Jung, now executive director of the Association of Independent Schools of Greater Washington, said his group has never surveyed its member schools to see how many allow dogs to pad along the hallowed halls. But he knows they are in there, sniffing the classes’ hamster cages, waiting for the midday outing, snoozing through math.
“I have to put her in her crate when we do the projectile motion lab; [she] goes crazy trying to catch the balls,” said Kelly Phillips, Burke’s physics teacher and owner of Scarlet, a bouncy mixed-breed terrier who comes to school several days a week.
During a recent lesson on the Doppler effect, Scarlet slalomed among the legs of students who variously patted her passing head or ignored her. None seemed unnerved by a dog with more than a little pit bull in her genes.
“Every now and then, you can see a student who’s a little hesitant,” Phillips said. “I tell them on the first day of class, if anyone is scared of dogs, I’ll leave [Scarlet] home on those days.”
That some people are scared of dogs was the first thing Jones thought when he discovered his new school was rife with them, along with “some people are allergic to them” and “some people bring lawsuits about such things.” The meeting he called was to declare Burke a no-dog zone.
But the dog owners beseeched him to think again. The kids love the dogs, they argued, and research showed the emotional benefits of animals in work settings. Google, they pointed out, allows dogs at the office. It all gave him paws, er, pause.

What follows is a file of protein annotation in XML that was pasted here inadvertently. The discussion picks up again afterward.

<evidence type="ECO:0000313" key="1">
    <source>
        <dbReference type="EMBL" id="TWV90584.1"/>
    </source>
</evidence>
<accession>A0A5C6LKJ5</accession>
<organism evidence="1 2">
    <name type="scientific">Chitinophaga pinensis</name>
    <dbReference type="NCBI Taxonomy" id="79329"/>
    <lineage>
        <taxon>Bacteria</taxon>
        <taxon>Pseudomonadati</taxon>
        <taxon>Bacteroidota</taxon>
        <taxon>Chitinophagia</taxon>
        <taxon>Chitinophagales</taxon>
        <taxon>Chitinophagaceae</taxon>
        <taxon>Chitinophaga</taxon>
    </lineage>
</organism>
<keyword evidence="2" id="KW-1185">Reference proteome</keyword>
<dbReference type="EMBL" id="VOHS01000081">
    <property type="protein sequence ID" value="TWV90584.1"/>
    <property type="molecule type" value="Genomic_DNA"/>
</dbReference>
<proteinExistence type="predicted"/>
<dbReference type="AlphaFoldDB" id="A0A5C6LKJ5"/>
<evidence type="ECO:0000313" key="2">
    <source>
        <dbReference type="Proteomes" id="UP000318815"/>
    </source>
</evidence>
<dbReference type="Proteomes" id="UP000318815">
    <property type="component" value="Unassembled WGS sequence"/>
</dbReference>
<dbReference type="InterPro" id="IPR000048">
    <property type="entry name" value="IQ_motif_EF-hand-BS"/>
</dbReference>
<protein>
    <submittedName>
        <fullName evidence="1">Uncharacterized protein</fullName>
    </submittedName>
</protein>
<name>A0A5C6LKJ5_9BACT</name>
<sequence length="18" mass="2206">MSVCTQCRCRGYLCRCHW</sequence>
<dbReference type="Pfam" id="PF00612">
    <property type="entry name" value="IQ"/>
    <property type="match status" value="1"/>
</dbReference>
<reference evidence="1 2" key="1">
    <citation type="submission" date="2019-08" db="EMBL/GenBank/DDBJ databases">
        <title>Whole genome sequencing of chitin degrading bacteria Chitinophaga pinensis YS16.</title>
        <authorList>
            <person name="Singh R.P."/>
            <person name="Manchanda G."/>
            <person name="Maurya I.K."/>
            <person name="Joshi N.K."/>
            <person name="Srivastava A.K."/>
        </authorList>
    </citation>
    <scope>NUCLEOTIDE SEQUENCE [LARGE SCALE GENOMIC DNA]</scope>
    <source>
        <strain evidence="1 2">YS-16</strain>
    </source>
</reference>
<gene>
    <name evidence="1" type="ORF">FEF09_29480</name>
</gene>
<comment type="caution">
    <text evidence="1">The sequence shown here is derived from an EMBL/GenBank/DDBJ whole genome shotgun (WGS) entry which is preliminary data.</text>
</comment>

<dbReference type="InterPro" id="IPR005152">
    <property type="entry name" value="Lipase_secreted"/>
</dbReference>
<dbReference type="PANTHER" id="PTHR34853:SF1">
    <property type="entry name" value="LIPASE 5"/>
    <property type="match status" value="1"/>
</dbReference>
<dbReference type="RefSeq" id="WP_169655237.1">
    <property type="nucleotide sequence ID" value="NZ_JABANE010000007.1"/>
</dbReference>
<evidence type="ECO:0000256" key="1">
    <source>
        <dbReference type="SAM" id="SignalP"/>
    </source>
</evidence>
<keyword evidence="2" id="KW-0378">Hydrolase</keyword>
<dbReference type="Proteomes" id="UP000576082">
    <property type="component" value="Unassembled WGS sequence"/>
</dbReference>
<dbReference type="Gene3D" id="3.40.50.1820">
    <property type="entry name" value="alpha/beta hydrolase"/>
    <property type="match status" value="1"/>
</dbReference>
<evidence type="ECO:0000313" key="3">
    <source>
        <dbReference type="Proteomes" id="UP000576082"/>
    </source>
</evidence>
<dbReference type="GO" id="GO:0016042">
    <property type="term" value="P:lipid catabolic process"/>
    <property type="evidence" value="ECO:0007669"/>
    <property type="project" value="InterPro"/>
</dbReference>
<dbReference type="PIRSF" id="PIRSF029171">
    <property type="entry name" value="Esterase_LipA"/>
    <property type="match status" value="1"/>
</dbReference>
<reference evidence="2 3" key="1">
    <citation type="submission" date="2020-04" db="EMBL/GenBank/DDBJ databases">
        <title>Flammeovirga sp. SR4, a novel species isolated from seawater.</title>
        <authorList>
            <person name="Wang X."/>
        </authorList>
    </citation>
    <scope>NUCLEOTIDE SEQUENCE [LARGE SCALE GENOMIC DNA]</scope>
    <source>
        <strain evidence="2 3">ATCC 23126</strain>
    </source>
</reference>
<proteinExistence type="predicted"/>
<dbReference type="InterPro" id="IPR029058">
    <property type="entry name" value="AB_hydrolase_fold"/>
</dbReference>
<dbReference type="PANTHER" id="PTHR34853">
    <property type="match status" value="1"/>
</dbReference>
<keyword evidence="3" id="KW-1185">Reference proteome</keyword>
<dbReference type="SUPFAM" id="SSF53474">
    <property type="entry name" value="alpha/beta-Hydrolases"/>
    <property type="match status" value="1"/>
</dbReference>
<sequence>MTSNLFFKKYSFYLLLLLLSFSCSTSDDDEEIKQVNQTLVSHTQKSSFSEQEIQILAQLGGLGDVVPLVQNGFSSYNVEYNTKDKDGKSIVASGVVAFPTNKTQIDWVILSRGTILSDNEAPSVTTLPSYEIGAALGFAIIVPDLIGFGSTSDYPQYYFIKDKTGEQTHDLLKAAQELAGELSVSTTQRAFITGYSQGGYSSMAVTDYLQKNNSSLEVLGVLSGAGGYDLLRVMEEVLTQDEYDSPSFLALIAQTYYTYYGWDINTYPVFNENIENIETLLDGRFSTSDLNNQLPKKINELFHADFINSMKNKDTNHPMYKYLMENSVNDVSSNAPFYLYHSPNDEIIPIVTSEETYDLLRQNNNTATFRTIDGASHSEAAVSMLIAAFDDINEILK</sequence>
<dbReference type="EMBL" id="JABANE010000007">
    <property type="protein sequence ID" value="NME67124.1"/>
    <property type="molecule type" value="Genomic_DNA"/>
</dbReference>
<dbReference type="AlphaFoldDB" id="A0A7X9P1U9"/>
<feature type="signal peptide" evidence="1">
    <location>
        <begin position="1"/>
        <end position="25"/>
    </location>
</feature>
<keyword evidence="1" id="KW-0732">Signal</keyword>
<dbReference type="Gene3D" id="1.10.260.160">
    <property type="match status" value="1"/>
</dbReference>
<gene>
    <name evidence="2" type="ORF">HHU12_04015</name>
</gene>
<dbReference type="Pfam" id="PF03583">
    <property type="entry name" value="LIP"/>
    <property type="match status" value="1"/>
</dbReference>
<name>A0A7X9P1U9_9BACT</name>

“They made good arguments,” Jones said. “I agreed to see what other schools in the area do,” Jones said.
What he saw: more dogs. At the Burgundy School, Luke padded along when headmaster Sindler took Jones around campus. The art teacher’s little white dog buzzed by at Beauvoir. His daughter reported a puppy sighting at her own school.
Jones asked school lawyers whether there was any liability. “Of course, what you get is a yes and a no,” he said. So he and the faculty agreed that the dogs could stay if they followed a clear set of guidelines: No free-range dogs; no dogs near students with phobias or allergies; signs on any classroom where a dog hangs out; all shots up to date and documented.
Now, three or four dogs make their way through the Burke halls each morning. Bodhi, a black Lab, chews toys in David Panush’s IT office. Jackie, a “snickerdoodle” (or a hybrid of a schnauzer and a poodle), continues to tune out hours of band practice in John Howard’s music room. Lenny, a nine-pound Chihuahua mix, snoozes on a bed in Susan Hearn’s seventh-grade English class, making constant cameos in sample sentences.
“He’s really big when we’re on prepositions,” Hearn said. “‘Lenny is on the chair; Lenny is under the table.’ ”
Lenny stepped up in a different way this month when a Burke senior, 16-year-old Abby Shapiro, died of cancer. On the day of the funeral, some of her friends came by to take Lenny with them on a walk. “I think he just makes them feel better,” Hearn said.
“He’s a lot better than a fish or gerbil, that’s for sure,” said Kalea George-Phillips, 12, during a break from learning the parts of speech.
Behind her, Lenny raised his head, wagged once. Then he went back to sleep.